1998.08.01 The Daily Telegraph "The Marquis de Sadness"

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  • Author: Ian Thommsen
  • Publication: 1998.08.01 country gb.gif The Daily Telegraph

The Marquis de Sadness

Alan Clayson: View from the exterior (Serge Gainsbourg) [Sanctuary] Pounds 12.99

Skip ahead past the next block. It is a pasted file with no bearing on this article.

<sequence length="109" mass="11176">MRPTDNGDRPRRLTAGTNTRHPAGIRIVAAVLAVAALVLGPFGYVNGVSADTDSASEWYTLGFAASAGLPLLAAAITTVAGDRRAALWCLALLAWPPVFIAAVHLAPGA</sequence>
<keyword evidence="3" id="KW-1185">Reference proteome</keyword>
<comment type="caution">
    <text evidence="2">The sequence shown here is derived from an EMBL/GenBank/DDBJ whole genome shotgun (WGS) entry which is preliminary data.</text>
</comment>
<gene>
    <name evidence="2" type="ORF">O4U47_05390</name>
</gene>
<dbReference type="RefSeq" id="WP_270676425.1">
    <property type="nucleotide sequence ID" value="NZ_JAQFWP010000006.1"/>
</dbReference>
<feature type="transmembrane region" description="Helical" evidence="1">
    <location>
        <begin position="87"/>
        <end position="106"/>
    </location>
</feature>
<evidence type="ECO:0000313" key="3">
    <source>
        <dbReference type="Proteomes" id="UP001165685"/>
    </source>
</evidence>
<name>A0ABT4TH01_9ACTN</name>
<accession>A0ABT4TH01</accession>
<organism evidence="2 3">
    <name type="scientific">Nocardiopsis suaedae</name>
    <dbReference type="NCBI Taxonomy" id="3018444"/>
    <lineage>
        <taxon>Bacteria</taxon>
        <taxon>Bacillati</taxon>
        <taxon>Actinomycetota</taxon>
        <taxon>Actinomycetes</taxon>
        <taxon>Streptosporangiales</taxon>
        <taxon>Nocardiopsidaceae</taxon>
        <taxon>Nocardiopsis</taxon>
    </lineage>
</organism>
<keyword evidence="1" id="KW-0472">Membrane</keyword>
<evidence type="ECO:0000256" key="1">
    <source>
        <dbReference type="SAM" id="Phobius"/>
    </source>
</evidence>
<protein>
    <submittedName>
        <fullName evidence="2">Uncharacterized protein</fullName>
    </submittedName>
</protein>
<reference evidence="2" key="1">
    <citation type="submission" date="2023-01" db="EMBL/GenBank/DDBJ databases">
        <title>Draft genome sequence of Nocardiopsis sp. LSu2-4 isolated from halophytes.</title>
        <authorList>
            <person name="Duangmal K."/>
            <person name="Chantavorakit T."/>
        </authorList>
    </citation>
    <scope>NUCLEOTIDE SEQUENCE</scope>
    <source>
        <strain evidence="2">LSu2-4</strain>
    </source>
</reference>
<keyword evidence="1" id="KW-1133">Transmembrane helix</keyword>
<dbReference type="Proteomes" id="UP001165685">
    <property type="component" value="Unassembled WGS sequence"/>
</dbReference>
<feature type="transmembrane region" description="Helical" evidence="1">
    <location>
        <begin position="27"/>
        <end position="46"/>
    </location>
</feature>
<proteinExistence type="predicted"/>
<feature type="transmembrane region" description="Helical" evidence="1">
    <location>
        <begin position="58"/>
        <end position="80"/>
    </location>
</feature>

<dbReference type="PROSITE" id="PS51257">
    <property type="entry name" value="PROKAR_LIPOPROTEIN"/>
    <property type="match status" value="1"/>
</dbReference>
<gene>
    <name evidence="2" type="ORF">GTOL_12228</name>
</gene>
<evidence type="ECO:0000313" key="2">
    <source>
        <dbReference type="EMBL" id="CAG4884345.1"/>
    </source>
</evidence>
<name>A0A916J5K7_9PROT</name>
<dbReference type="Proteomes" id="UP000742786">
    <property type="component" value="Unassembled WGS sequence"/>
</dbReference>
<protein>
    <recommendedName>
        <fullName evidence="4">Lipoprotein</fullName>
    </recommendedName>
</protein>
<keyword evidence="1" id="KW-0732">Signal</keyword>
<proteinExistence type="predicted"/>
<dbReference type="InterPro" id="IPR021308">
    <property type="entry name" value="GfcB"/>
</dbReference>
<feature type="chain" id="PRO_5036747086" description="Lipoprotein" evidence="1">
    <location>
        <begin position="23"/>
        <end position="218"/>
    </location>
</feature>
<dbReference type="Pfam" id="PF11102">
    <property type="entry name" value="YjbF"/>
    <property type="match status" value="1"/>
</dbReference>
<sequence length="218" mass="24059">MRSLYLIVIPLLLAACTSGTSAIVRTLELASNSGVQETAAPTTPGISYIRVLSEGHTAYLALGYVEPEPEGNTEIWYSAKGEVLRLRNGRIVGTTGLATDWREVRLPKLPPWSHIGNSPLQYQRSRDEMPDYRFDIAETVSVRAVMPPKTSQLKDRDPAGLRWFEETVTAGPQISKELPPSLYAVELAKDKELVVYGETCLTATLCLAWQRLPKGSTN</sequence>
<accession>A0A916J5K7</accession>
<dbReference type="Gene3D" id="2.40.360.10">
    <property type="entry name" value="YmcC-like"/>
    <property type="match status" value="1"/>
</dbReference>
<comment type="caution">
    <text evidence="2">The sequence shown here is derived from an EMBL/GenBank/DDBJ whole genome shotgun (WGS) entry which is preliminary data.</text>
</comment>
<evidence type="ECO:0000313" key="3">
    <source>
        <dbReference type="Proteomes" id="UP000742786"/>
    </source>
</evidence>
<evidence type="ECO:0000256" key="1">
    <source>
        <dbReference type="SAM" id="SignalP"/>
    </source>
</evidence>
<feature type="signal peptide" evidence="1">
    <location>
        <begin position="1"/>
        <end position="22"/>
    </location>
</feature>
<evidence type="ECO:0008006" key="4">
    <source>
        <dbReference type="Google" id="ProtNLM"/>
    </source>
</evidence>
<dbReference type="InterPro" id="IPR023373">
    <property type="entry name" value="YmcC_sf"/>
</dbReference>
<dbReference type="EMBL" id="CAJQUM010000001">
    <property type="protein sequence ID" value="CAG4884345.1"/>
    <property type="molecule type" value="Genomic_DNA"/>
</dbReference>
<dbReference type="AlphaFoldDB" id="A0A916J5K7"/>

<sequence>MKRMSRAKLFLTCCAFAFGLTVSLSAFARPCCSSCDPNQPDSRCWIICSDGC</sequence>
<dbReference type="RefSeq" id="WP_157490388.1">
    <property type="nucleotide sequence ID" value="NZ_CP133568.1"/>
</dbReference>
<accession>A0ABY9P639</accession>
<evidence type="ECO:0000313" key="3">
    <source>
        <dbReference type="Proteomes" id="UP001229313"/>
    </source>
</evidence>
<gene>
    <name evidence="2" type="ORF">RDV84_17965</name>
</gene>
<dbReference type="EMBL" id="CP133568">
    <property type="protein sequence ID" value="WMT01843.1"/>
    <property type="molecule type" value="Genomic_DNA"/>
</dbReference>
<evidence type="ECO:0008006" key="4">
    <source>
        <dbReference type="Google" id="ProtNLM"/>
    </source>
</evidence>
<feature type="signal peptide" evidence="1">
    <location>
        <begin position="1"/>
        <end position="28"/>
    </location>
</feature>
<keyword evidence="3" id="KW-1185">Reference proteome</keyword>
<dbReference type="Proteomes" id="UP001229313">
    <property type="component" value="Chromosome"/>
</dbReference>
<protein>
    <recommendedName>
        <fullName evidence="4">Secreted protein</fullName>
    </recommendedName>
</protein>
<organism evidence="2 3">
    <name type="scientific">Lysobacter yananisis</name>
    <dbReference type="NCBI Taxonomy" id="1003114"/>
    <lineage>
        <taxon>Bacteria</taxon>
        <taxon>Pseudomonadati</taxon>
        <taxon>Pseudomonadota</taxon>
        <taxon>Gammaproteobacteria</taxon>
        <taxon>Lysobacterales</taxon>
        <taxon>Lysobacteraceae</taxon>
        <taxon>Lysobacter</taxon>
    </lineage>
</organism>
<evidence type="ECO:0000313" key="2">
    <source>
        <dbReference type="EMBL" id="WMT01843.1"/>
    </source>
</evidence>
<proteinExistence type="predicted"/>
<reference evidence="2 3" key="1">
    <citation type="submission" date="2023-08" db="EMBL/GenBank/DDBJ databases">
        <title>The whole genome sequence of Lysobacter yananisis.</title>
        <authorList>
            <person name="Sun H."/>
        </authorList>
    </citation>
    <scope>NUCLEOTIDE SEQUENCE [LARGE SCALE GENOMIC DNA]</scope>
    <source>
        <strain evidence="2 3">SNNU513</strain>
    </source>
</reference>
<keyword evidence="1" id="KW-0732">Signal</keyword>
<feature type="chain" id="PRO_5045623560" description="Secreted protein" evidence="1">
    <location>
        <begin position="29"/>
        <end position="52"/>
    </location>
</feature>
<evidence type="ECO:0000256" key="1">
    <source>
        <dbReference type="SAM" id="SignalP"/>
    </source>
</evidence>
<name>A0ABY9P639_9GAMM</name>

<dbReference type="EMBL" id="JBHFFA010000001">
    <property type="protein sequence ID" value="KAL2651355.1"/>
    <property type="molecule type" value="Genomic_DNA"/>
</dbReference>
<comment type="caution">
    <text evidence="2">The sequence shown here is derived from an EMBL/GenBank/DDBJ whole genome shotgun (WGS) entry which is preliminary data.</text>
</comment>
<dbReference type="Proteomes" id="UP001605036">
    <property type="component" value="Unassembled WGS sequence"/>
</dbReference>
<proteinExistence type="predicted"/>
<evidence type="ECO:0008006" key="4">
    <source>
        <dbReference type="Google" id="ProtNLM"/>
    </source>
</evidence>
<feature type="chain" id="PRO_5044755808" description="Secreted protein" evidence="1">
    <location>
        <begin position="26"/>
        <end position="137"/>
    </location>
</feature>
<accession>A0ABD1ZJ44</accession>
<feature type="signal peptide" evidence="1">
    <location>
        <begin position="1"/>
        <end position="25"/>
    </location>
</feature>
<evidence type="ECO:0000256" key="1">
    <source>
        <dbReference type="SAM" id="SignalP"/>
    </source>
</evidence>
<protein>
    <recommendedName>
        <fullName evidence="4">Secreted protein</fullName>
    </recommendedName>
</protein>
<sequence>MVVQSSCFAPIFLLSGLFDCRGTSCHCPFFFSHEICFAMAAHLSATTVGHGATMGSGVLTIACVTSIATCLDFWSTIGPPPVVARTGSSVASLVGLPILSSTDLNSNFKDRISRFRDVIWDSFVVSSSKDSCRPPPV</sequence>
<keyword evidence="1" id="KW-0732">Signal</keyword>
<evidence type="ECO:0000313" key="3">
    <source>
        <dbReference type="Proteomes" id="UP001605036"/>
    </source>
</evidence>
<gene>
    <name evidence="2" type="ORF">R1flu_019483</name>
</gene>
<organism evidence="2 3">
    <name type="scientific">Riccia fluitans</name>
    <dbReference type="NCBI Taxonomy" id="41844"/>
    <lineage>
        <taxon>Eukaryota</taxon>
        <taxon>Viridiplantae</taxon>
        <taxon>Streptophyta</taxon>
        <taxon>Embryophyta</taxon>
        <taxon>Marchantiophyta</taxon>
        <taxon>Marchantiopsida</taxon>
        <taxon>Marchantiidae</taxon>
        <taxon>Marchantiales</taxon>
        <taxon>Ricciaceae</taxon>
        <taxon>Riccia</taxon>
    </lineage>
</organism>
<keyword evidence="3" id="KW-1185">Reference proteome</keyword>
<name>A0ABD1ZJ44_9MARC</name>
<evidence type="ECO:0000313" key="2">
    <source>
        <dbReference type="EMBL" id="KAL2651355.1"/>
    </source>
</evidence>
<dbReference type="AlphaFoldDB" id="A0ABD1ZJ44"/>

Serge Gainsbourg, the louche genius of French pop, is best-known for his heavy-breathing anthem, "Je t'aime... moi non plus". The bestselling European single of 1969, it caused something of a rumpus: the actress Jane Birkin appeared to stimulate the sounds of coitus as she sang. The record was a risque gimmick, really, and Private Eye lampooned the Gallic composer as Surge Forward. "Je t'aime..." enjoyed a considerable revival after Gainsbourg's death in Paris in 1991. The Tricoleur was flown at half-mast and Jacques Chirac announced that "Harley Davidson" (one of Gainsbourg's worst tunes) was "engraved on my heart". Here was an unlikely pop star. With his jug-ears and dark, frog-like eyes, Gainsbourg suggested a saturnine Sid James. He did have an indefinable allure, however, and the gravelly voice was enhanced by five daily packets of Gitanes. Gainsbourg is fashionable again. Electronic bands like Stereolab and the French duo Air rate him very highly. The key Gainsbourg album, Histoire de Melody Nelson, crash-landed in 1971 as the "truest symphonic poem of the rock age". The lyrics describe a very rum sexual fantasy, but the music is heavenly. Gainsbourg scored for a 50-piece orchestra with swirling oriental strings, a floaty choir, kettle drums and tribal jamming. The songwriter's Ukrainian Jewish parents, Joseph and Olia Ginzburg, were unfortunate in naming a future pop star Lucien; as the French equivalent of Hilary, say, or Lindsey, it was a bit naff. When Lucien Ginzburg became Serge Gainsbourg in 1956, his alias hinted at a rather de-lure, camp heredity, as though the musician had been a back-street hairdresser. Certainly there was nothing Jewish about the pseudonym, while "Serge" was the only clue to a Russian background. View from the exterior, the first Life of Gainsbourg in English, is a thoroughly enjoyable read and often very funny. Alan Clayson deftly evokes postwar Paris with its ridenettes - France's bobby-soxers - and smoky jazz dives. The teenage Ginzburg had seen the wizard gypsy guitarist Django Reinhardt at the Hot Club and jazz would be his lifelong delight. Even Gainsbourg's worst compositions - positions - the execrable "Teenie weenie boppie" - had a jazz-tinged groove. By the time Gainsbourg was courting Brigitte Bardot in the mid-Sixties, his renown as a cheezy Casanova had spread throughout France. The composer's more goatish habits certainly appealed to a French taste for Baudelairian waywardness. Indeed, Gainsbourg could outdo Oliver Reed for off-brand behaviour. In one infamous television chat-show he addressed a fabulously lewd remark to Whitney Houston. "What did he sad" the American singer said, breaking the shocked silence. (The Frenchman's words are too rude to report here.) Branded the "Marquis de Sadness" by The New Musical Express in 1989, Gainsbourg spent his last years in an alcoholic haze writing dire and tasteless songs about female masturbation, incest and Nazism. A scandalous version of the French national anthem was followed by a dubious reggae project with Sly Dunbar and Robbie Shakespeare, during which Gainsbourg nicknamed the legendary rastamen "mes chimpanzees". Ultimately the man the French called Gain-Gain was half mountebank and half divine talent; Alan Clayson's witty, well-researched biography is a fine introduction to the celebrity bad boy.